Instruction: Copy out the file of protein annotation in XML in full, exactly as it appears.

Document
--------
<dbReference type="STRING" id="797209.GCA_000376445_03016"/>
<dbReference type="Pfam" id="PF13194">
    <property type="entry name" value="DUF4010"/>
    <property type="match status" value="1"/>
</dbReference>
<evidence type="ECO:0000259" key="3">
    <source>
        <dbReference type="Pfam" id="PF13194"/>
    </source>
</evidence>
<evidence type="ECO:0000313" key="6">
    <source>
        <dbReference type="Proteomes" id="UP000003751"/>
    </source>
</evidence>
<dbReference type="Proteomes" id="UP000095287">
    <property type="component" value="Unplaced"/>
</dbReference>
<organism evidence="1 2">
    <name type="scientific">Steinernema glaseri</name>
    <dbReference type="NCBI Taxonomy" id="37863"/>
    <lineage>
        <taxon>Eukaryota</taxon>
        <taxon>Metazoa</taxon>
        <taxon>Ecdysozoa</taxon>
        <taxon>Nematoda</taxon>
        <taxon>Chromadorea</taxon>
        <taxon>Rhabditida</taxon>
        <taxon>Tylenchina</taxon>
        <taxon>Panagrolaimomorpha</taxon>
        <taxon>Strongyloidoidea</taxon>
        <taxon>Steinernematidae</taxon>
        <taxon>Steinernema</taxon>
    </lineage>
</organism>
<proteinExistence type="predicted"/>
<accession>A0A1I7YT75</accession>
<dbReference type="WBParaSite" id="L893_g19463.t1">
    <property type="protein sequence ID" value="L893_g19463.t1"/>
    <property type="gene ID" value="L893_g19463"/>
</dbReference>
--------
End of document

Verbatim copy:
<dbReference type="STRING" id="797209.GCA_000376445_03016"/>
<dbReference type="Pfam" id="PF13194">
    <property type="entry name" value="DUF4010"/>
    <property type="match status" value="1"/>
</dbReference>
<evidence type="ECO:0000259" key="3">
    <source>
        <dbReference type="Pfam" id="PF13194"/>
    </source>
</evidence>
<evidence type="ECO:0000313" key="6">
    <source>
        <dbReference type="Proteomes" id="UP000003751"/>
    </source>
</evidence>
<dbReference type="Proteomes" id="UP000095287">
    <property type="component" value="Unplaced"/>
</dbReference>
<organism evidence="1 2">
    <name type="scientific">Steinernema glaseri</name>
    <dbReference type="NCBI Taxonomy" id="37863"/>
    <lineage>
        <taxon>Eukaryota</taxon>
        <taxon>Metazoa</taxon>
        <taxon>Ecdysozoa</taxon>
        <taxon>Nematoda</taxon>
        <taxon>Chromadorea</taxon>
        <taxon>Rhabditida</taxon>
        <taxon>Tylenchina</taxon>
        <taxon>Panagrolaimomorpha</taxon>
        <taxon>Strongyloidoidea</taxon>
        <taxon>Steinernematidae</taxon>
        <taxon>Steinernema</taxon>
    </lineage>
</organism>
<proteinExistence type="predicted"/>
<accession>A0A1I7YT75</accession>
<dbReference type="WBParaSite" id="L893_g19463.t1">
    <property type="protein sequence ID" value="L893_g19463.t1"/>
    <property type="gene ID" value="L893_g19463"/>
</dbReference>